Unlike ‘normal’ fat, ‘brown fat’ which is typically found in small deposits around the shoulders and neck, is something we should cherish. That’s because it is packed with mitochondria that act like mini power stations turning food into energy.
In a study conducted by researchers at the Garvan Institute of Medical Research in Australia it was found that when a study group were asked to spend four months living in a temperature controlled environment, lowering the temperature resulted in big changes in their levels of brown fat.
The good news is that boosting your brown fat levels means that you burn more calories.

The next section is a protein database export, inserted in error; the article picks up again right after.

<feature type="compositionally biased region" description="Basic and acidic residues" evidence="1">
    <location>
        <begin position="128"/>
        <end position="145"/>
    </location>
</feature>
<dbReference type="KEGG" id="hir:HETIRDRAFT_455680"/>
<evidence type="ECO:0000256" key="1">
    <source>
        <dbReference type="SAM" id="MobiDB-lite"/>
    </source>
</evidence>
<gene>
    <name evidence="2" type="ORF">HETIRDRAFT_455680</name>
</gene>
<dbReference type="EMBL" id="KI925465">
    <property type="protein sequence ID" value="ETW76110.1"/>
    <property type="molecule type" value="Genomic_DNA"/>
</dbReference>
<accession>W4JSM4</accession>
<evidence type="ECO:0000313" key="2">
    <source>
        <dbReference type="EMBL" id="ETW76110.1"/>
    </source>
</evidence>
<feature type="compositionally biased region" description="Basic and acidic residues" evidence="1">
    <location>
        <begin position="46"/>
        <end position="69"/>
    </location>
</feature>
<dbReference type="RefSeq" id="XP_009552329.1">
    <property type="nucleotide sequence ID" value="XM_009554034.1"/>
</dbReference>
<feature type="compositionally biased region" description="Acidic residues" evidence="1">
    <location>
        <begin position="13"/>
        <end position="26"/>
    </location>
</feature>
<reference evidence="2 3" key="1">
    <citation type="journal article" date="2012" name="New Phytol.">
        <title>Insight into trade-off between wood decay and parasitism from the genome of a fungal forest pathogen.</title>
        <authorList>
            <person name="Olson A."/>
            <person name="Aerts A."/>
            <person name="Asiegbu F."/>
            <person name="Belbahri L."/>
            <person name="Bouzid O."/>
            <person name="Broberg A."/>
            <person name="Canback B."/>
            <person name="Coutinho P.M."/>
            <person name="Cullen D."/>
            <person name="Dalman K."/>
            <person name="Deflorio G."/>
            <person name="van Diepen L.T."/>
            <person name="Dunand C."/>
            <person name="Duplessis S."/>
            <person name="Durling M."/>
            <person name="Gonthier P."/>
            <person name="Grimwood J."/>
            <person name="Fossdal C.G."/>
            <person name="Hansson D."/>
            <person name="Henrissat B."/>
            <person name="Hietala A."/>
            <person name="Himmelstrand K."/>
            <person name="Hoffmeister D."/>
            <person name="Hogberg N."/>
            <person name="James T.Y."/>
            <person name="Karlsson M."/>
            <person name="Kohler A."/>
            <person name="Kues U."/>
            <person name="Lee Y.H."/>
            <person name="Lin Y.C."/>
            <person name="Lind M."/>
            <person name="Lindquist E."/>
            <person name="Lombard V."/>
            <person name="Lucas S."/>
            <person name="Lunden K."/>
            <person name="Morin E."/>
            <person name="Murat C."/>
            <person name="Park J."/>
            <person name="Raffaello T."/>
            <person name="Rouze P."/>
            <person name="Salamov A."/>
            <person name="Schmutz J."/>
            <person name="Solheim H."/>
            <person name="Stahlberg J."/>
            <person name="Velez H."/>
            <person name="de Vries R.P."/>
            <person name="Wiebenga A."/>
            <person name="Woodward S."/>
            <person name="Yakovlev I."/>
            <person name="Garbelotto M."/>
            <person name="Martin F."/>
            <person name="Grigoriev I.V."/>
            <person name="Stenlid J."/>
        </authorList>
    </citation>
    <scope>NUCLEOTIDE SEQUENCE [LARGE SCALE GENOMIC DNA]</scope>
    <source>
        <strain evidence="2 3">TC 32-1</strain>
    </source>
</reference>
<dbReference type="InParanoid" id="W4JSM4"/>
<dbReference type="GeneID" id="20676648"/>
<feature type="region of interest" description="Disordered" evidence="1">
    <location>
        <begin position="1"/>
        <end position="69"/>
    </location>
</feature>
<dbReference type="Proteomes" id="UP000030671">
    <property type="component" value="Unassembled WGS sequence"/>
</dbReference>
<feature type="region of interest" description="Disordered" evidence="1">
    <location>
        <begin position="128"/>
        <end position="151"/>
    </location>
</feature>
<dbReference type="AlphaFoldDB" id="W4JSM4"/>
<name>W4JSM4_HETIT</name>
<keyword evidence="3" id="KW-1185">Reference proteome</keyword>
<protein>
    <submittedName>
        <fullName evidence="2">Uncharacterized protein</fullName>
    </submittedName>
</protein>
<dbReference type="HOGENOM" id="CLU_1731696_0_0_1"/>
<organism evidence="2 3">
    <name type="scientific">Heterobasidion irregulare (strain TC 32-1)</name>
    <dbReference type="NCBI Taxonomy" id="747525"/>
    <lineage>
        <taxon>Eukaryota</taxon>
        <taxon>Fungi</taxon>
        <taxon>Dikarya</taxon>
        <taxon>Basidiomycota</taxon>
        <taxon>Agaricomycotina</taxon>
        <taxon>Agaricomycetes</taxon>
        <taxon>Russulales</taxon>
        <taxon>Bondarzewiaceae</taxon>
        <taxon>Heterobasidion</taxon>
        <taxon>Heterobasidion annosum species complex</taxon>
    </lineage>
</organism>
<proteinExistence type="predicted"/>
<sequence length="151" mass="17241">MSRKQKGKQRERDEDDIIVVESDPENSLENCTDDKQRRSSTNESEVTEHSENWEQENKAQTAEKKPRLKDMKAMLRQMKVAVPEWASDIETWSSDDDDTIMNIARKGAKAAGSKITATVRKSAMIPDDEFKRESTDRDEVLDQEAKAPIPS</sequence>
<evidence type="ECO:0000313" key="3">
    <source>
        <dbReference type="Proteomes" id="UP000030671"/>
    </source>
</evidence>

In the study, when the building temperature was dropped to 19c, the group’s brown fat increased by an average of 42 percent and their metabolic rate by more than 10 percent. When the temperature was increased to 24 percent however, their brown fat melted away.
This suggests that by getting used to lower temperatures in the home this winter, we will benefit from an increase in brown fat and a concomitant reduction in obesity levels!